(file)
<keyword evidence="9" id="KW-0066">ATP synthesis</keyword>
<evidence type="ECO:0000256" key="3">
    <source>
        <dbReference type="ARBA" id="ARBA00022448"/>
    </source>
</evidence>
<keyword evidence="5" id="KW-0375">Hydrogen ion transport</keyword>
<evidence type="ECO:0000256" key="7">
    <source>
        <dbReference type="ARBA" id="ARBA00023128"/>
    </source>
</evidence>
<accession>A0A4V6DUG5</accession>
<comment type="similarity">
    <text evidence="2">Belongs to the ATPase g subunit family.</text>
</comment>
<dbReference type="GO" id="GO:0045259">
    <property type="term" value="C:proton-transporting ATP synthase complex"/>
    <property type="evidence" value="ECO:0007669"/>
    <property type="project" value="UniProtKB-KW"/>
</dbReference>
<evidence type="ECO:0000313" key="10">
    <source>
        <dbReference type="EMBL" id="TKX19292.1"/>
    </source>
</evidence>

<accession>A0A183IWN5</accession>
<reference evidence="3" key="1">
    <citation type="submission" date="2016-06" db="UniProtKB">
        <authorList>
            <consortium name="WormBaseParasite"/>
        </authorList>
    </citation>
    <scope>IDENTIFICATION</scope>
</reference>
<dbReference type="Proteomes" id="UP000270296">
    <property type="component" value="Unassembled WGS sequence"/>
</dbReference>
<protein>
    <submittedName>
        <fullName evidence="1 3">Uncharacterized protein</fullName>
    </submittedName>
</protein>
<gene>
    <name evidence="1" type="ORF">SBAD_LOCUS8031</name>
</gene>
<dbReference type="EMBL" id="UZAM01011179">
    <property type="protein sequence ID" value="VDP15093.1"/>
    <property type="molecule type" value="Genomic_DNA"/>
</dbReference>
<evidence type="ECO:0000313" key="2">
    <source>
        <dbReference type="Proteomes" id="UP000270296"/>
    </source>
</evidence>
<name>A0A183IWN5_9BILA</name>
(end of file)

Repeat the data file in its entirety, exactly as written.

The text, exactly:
<keyword evidence="9" id="KW-0066">ATP synthesis</keyword>
<evidence type="ECO:0000256" key="3">
    <source>
        <dbReference type="ARBA" id="ARBA00022448"/>
    </source>
</evidence>
<keyword evidence="5" id="KW-0375">Hydrogen ion transport</keyword>
<evidence type="ECO:0000256" key="7">
    <source>
        <dbReference type="ARBA" id="ARBA00023128"/>
    </source>
</evidence>
<accession>A0A4V6DUG5</accession>
<comment type="similarity">
    <text evidence="2">Belongs to the ATPase g subunit family.</text>
</comment>
<dbReference type="GO" id="GO:0045259">
    <property type="term" value="C:proton-transporting ATP synthase complex"/>
    <property type="evidence" value="ECO:0007669"/>
    <property type="project" value="UniProtKB-KW"/>
</dbReference>
<evidence type="ECO:0000313" key="10">
    <source>
        <dbReference type="EMBL" id="TKX19292.1"/>
    </source>
</evidence>

<accession>A0A183IWN5</accession>
<reference evidence="3" key="1">
    <citation type="submission" date="2016-06" db="UniProtKB">
        <authorList>
            <consortium name="WormBaseParasite"/>
        </authorList>
    </citation>
    <scope>IDENTIFICATION</scope>
</reference>
<dbReference type="Proteomes" id="UP000270296">
    <property type="component" value="Unassembled WGS sequence"/>
</dbReference>
<protein>
    <submittedName>
        <fullName evidence="1 3">Uncharacterized protein</fullName>
    </submittedName>
</protein>
<gene>
    <name evidence="1" type="ORF">SBAD_LOCUS8031</name>
</gene>
<dbReference type="EMBL" id="UZAM01011179">
    <property type="protein sequence ID" value="VDP15093.1"/>
    <property type="molecule type" value="Genomic_DNA"/>
</dbReference>
<evidence type="ECO:0000313" key="2">
    <source>
        <dbReference type="Proteomes" id="UP000270296"/>
    </source>
</evidence>
<name>A0A183IWN5_9BILA</name>